To determine the impact of methicillin-resis-tant Staphylococcus aureus (MRSA) colonization on the occurrence of S aureus infections (methicillin-resistant and methicillin-suscep-tible), the use of glycopeptides, and outcome among intensive care unit (ICU) patients.
Prospective observational cohort survey.
A medical-surgical ICU with 10 single-bed rooms in a 460-bed, tertiary-care, university-affiliated hospital.
A total of 1,044 ICU patients were followed for the detection of MRSA colonization from July 1, 1995, to July, 1 1998.
MRSA colonization was detected using nasal samples in all patients plus wound samples in surgical patients within 48 hours of admission or within the first 48 hours of ICU stay and weekly thereafter. MRSA infections were defined using Centers for Disease Control and Prevention standard definitions, except for ventilator-associated pneumonia and catheter-related infections, which were defined by quantitative distal culture samples.
One thousand forty-four patients (70% medical patients) were included in the analysis. Mean age was 61±18 years; mean Simplified Acute Physiologic Score (SAPS) II was 36.4±20; and median ICU stay was 4 (range, 1-193) days. Two hundred thirty-one patients (22%) died in the ICU. Fifty-four patients (5.1%) were colonized with MRSA on admission, and 52 (4.9%) of 1,044 acquired MRSA colonization in the ICU. Thirty-five patients developed a total of 42 S aureus infections (32 MRSA, 10 methi-cillin-susceptible). After factors associated with the development of an S aureus infection were adjusted for in a multivariate Cox model (SAPS II >36: hazard ratio [HR], 1.64; P=.09; male gender: HR, 2.2; P=.05), MRSA colonization increased the risk of S aureus infection (HR, 3.84; P=.0003). MRSA colonization did not influence ICU mortality (HR, 1.01; P=.94). Glycopeptides were used in 11.4% of the patients (119/1,044) for a median duration of 5 days. For patients with no colonization, MRSA colonization on admission, and ICU-acquired MRSA colonization, respectively, glycopeptide use per 1,000 hospital days was 37.7, 235.2, and 118.3 days. MRSA colonization per se increased by 3.3-fold the use of glycopeptides in MRSA-colonized patients, even when an MRSA infection was not demonstrated, compared to non-colonized patients.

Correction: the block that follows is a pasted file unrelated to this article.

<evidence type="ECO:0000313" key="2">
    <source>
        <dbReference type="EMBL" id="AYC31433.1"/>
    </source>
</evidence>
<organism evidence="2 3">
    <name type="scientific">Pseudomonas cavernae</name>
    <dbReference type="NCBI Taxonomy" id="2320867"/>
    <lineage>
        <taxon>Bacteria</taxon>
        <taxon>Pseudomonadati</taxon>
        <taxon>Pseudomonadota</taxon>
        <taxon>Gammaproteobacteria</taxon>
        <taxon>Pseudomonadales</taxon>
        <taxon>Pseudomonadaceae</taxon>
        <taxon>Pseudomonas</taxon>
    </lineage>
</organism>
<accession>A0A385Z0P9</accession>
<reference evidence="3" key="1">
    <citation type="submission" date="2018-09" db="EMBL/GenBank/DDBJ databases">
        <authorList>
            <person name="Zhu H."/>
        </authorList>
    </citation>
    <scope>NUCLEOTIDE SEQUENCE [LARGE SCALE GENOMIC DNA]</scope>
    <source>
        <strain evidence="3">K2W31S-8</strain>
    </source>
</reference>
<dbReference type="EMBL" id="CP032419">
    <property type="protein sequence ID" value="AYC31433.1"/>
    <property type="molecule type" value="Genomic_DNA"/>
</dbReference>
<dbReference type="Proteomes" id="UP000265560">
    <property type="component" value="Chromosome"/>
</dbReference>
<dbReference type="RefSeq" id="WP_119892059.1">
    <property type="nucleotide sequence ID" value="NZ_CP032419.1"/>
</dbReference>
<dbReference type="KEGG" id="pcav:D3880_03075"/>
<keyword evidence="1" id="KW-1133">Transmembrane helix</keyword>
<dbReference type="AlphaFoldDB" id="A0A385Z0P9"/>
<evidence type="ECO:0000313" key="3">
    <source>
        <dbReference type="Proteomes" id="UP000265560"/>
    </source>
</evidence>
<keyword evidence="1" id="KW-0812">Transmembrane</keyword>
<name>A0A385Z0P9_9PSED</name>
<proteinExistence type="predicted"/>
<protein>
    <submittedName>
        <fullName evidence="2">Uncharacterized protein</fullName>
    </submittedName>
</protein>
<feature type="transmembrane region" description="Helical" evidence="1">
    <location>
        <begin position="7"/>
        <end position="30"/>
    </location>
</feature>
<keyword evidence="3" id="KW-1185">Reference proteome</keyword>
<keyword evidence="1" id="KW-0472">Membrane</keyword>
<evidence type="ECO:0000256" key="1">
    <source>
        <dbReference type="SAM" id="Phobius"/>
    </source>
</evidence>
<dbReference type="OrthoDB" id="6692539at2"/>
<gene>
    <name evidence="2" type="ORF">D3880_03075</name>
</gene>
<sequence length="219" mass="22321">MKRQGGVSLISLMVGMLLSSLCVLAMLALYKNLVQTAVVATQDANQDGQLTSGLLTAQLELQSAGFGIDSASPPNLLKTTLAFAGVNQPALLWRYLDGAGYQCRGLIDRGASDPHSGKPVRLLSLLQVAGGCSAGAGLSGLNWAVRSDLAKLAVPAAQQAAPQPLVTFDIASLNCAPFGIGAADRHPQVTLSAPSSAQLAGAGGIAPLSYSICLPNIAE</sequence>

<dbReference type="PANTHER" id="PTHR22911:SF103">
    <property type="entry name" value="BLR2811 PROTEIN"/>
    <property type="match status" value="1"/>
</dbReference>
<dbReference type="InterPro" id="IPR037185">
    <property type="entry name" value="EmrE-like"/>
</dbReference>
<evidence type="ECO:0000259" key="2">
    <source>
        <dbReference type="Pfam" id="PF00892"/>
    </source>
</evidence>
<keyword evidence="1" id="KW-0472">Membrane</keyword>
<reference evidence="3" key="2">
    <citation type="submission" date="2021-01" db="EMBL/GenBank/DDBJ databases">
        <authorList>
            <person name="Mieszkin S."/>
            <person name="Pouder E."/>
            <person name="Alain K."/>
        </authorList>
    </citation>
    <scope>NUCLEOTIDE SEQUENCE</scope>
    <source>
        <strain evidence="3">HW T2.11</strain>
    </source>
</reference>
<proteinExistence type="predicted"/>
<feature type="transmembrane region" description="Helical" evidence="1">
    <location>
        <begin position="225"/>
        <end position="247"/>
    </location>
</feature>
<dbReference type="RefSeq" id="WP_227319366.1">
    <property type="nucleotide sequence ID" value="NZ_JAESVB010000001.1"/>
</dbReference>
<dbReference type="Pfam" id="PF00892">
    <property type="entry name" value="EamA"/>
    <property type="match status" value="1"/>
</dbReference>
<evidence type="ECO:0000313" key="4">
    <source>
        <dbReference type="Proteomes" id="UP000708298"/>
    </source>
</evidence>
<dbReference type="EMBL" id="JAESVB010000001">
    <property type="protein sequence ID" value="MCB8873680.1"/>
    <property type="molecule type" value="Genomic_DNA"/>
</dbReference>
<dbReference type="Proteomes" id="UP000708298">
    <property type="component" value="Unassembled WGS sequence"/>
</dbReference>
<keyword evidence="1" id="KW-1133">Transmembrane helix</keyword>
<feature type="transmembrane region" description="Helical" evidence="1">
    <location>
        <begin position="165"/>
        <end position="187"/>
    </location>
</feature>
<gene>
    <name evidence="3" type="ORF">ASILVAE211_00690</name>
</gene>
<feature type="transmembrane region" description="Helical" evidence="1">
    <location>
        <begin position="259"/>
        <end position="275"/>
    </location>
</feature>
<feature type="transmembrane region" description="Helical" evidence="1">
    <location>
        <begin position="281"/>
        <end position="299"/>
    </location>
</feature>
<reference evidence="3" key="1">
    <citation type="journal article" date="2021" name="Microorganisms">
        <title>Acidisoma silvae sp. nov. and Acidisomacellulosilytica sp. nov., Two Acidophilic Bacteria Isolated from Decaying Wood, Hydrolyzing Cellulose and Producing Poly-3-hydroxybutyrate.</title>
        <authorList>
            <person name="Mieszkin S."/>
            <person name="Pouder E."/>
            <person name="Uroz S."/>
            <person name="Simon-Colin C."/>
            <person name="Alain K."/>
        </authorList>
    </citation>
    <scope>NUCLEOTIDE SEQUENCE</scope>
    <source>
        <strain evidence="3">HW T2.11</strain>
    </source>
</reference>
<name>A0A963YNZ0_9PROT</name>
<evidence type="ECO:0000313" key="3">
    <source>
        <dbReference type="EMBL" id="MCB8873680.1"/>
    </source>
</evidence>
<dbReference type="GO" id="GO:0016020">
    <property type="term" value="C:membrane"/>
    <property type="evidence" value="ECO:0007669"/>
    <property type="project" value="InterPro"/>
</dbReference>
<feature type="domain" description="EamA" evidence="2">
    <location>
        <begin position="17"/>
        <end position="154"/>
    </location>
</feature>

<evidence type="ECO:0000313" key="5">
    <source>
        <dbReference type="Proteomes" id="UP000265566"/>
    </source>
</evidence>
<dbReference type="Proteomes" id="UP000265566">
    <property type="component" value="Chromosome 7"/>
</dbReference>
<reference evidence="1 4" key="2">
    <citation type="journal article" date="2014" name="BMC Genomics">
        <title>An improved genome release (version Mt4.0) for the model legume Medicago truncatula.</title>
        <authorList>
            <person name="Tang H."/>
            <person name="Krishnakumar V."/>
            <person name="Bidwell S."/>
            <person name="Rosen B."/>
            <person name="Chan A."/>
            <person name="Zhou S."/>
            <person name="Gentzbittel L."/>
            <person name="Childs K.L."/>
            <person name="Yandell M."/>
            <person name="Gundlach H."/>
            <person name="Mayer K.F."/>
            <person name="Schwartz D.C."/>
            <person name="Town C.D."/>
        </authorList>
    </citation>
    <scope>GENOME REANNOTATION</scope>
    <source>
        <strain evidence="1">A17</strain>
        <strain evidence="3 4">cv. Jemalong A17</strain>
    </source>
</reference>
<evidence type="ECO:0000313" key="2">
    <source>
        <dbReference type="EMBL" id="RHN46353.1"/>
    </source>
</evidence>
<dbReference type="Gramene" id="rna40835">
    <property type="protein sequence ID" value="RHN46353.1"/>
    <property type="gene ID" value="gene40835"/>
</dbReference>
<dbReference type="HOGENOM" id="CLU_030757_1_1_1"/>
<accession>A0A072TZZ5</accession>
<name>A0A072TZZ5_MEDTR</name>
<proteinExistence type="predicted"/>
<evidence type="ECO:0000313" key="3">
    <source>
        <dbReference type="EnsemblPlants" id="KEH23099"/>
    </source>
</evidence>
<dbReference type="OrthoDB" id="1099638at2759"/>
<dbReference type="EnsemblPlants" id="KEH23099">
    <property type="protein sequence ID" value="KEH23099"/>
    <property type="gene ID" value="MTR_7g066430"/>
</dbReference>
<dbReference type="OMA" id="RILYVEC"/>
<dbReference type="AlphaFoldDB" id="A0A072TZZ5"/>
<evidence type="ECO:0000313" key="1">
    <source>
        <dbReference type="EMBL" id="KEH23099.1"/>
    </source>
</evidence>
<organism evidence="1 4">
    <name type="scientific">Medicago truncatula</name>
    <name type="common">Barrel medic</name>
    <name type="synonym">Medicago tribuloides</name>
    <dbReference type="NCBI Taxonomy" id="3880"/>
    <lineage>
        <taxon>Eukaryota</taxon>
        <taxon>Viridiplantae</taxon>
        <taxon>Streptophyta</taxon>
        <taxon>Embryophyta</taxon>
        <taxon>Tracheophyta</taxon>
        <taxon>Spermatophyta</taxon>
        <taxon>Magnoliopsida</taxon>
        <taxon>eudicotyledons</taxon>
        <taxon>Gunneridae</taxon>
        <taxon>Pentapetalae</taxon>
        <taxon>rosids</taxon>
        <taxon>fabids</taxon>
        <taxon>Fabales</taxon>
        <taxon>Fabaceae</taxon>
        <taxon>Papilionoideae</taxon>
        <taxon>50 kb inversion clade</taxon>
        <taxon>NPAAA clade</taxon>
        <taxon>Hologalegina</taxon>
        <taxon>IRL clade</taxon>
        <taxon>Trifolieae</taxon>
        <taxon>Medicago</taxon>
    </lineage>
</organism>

In our unit, MRSA colonization greatly increased the risk of S aureus infection and of glycopeptide use in colonized and non-colonized patients, without influencing ICU mortality. MRSA colonization influenced glycopeptide use even if an MRSA infection was not demonstrated; thus, an MRSA control program is warranted to decrease vancomycin use and to limit glycopeptide resistance in gram-positive cocci.